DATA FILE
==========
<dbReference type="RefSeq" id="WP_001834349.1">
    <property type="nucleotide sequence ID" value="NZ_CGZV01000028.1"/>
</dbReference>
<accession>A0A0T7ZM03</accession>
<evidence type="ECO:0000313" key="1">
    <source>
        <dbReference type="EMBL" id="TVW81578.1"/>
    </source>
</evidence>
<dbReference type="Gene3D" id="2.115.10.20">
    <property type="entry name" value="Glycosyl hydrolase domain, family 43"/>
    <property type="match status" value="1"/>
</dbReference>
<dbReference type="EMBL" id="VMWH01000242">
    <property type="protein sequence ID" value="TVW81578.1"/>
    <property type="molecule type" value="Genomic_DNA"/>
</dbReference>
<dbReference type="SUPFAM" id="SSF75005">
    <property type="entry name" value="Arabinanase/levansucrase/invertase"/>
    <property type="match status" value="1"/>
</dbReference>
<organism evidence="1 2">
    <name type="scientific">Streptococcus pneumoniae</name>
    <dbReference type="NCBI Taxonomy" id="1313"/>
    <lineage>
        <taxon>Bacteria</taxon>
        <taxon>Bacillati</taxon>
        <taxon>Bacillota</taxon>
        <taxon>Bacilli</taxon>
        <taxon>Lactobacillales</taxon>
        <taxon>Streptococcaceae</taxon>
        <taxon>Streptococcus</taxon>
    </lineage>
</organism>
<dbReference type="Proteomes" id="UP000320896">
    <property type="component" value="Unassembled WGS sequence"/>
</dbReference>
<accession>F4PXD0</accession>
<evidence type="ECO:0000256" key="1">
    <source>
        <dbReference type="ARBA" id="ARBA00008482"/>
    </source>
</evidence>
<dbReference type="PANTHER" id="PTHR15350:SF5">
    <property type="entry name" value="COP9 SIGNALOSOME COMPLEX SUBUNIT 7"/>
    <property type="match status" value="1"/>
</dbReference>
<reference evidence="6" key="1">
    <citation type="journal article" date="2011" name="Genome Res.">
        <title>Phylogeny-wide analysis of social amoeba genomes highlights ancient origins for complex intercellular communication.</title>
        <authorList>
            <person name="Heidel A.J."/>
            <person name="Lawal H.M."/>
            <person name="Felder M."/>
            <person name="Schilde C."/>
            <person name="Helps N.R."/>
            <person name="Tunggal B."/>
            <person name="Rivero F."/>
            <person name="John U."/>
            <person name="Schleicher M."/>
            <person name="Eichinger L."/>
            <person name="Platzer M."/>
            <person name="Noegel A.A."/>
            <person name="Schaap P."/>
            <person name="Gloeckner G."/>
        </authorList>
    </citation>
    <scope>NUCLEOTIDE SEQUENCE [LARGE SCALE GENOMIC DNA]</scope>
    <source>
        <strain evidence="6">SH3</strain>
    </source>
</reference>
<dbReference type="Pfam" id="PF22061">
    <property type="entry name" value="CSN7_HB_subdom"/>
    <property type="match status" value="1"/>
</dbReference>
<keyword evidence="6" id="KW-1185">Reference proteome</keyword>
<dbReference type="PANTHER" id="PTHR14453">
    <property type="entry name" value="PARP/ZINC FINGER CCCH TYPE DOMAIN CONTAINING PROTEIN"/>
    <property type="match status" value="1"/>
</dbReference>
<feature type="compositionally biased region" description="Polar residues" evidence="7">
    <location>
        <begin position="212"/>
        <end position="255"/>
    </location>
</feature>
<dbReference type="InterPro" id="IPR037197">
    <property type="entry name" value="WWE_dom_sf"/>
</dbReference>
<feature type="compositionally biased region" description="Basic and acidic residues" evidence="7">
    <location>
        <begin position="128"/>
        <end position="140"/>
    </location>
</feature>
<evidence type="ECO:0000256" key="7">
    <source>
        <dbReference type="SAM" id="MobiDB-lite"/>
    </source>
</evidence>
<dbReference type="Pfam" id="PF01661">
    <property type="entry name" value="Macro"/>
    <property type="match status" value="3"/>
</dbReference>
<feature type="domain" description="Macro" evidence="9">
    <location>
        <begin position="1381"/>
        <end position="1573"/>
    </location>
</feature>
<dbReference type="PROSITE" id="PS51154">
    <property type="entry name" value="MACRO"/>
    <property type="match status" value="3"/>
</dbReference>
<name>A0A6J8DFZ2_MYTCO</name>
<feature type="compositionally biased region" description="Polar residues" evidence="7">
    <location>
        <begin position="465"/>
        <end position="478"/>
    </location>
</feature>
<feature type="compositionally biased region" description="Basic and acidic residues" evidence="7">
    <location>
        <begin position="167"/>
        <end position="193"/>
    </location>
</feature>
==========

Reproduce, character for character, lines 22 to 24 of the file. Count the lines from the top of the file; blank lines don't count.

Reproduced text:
<organism evidence="1 2">
    <name type="scientific">Streptococcus pneumoniae</name>
    <dbReference type="NCBI Taxonomy" id="1313"/>